Such a global assessment of a likelihood of confusion implies some interdependence between the relevant factors, and in particular, similarity between the trade marks and between the goods or services. Accordingly, a greater degree of similarity between the goods may be offset by a lower degree of similarity between the marks, and vice versa (see, to that effect, 22/06/1999, C-342/97, ‘Lloyd Schuhfabrik’, EU:C:1999:323, § 20; 11/11/1997, C-251/95, ‘Sabèl’, EU:C:1997:528, § 24; 29/09/1998, C-39/97, ‘Canon’, EU:C:1998:442, § 17).
The contested goods are partly identical and partly similar to the opponent’s goods. The relevant public is the public at large and the professional public, the level of attention is considered to be average. The earlier mark as a whole has a normal degree of distinctiveness.
The marks are visually similar to an average degree and aurally they are highly similar. The conceptual difference between the marks produced by the figurative element representing flowers has a limited impact on the assessment of the signs since this element has a weak distinctive character.
Account is taken of the fact that average consumers rarely have the chance to make a direct comparison between different marks, but must trust in their imperfect recollection of them (22/06/1999, C-342/97, Lloyd Schuhfabrik, EU:C:1999:323, § 26).
Taking into account all the relevant factors, and especially the visual and aural similarities between the marks, as well as the identity and similarity between the goods, it is considered that the relevant public might be led to believe that the identical and similar goods come from the same or economically linked undertakings.
In its observations, the applicant argues that there are many trade marks that include ‘FIOR’. In support of its argument the applicant refers to some EUTM registrations. According to the applicant, this shows that different marks containing this element might co-exist in the market. The Opposition Division notes that the existence of several trade mark registrations is not per se particularly conclusive, as it does not necessarily reflect the situation in the market. In other words, on the basis of data concerning a register only, it cannot be assumed that all such trade marks have been effectively used. It follows that the evidence filed does not demonstrate that consumers have been exposed to widespread use of, and have become accustomed to, trade marks that include ‘FIOR’. Under these circumstances, the applicant’s claim must be set aside.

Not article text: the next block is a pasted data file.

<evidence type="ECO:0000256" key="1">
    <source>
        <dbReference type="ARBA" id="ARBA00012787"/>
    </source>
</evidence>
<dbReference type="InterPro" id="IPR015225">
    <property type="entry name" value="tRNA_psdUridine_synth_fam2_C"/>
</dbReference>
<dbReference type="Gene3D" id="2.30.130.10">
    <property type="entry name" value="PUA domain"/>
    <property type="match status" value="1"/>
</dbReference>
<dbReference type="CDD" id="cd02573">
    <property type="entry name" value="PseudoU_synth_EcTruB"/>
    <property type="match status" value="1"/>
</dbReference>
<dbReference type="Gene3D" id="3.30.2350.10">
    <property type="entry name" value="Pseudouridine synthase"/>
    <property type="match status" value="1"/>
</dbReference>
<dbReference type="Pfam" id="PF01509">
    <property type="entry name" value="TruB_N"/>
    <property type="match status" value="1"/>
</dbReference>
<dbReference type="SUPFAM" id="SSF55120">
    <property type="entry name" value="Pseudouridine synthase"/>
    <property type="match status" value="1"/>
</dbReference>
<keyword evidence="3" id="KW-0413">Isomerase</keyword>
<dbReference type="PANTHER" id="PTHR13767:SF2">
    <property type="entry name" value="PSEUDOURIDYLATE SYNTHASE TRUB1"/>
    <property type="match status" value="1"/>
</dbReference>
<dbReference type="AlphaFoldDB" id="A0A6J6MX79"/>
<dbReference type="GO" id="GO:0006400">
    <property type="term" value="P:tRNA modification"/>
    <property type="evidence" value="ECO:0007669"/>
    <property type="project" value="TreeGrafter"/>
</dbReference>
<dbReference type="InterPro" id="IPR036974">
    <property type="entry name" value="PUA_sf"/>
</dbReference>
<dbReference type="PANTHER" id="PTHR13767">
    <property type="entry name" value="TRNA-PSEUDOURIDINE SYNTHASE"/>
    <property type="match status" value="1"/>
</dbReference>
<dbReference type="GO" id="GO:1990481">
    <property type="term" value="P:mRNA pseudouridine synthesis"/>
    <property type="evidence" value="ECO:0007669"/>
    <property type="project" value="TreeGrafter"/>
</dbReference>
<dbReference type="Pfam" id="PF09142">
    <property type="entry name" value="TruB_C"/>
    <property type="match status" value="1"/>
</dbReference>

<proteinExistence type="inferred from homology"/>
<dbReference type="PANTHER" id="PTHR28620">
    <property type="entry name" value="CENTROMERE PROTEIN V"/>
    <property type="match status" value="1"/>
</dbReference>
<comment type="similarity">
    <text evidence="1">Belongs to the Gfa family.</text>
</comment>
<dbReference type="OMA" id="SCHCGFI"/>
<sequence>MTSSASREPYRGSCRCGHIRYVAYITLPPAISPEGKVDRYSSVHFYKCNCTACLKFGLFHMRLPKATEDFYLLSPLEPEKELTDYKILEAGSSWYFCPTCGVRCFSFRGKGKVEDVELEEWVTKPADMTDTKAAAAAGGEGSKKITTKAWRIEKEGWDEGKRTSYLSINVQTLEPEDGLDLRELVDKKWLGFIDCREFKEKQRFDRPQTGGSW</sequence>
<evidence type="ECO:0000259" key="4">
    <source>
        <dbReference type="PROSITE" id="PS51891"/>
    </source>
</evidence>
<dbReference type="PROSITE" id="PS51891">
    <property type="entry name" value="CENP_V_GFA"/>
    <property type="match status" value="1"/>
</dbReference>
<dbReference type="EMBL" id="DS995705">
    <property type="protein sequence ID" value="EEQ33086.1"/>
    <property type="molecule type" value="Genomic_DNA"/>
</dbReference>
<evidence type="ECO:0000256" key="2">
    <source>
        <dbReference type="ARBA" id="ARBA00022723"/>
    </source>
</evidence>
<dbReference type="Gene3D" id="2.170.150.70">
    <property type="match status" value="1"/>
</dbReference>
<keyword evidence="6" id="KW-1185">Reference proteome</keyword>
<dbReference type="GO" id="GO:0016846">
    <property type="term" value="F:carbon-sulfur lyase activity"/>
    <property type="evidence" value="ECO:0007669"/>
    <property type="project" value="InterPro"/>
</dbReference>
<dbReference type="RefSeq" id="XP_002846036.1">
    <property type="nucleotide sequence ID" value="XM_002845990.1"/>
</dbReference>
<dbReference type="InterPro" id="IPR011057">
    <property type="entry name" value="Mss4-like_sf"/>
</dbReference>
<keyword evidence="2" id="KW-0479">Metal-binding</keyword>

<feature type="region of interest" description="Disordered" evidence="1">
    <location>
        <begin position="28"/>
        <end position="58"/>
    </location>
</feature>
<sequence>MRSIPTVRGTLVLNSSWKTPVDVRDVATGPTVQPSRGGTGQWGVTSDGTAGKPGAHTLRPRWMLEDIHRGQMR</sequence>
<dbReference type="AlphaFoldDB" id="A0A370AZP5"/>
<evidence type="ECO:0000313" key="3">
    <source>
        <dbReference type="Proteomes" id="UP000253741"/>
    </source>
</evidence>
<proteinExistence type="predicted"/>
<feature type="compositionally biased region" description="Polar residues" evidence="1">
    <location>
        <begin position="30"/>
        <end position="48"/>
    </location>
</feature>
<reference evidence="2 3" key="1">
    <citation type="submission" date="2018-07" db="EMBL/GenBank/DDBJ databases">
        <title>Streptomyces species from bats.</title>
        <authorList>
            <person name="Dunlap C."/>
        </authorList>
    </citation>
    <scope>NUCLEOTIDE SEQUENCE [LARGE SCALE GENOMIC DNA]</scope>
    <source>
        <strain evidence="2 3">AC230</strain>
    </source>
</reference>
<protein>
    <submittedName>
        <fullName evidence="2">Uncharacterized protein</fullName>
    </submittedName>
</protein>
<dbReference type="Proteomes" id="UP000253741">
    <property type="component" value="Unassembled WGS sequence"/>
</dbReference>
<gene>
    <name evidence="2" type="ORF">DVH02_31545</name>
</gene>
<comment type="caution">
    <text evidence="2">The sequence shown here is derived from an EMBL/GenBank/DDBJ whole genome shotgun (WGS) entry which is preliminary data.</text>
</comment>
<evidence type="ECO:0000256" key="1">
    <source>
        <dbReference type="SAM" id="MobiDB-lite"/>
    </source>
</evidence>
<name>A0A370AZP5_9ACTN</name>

Considering all the above, there is a likelihood of confusion on the part of the public.
Therefore, the opposition is well founded on the basis of the opponent’s Spanish trade mark registration No 1 595 683(0). It follows that the contested trade mark must be rejected for all the contested goods.
According to Article 109(1) EUTMR, the losing party in opposition proceedings must bear the fees and costs incurred by the other party.
Since the applicant is the losing party, it must bear the opposition fee as well as the costs incurred by the opponent in the course of these proceedings.
According to Article 109(1) and (7) EUTMR and Article 18(1)(c)(i) EUTMIR (former Rule 94(3) and (6) and Rule 94(7)(d)(i) EUTMIR, in force before 01/10/2017), the costs to be paid to the opponent are the opposition fee and the costs of representation, which are to be fixed on the basis of the maximum rate set therein.
The Opposition Division
According to Article 67 EUTMR, any party adversely affected by this decision has a right to appeal against this decision. According to Article 68 EUTMR, notice of appeal must be filed in writing at the Office within two months of the date of notification of this decision. It must be filed in the language of the proceedings in which the decision subject to appeal was taken. Furthermore, a written statement of the grounds for appeal must be filed within four months of the same date. The notice of appeal will be deemed to have been filed only when the appeal fee of EUR 720 has been paid.
The amount determined in the fixation of the costs may only be reviewed by a decision of the Opposition Division on request. According to Article 109(8) EUTMR (former Rule 94(4) EUTMIR, in force before 01/10/2017), such a request must be filed within one month of the date of notification of this fixation of costs and will be deemed to have been filed only when the review fee of EUR 100 (Annex I A(33) EUTMR) has been paid.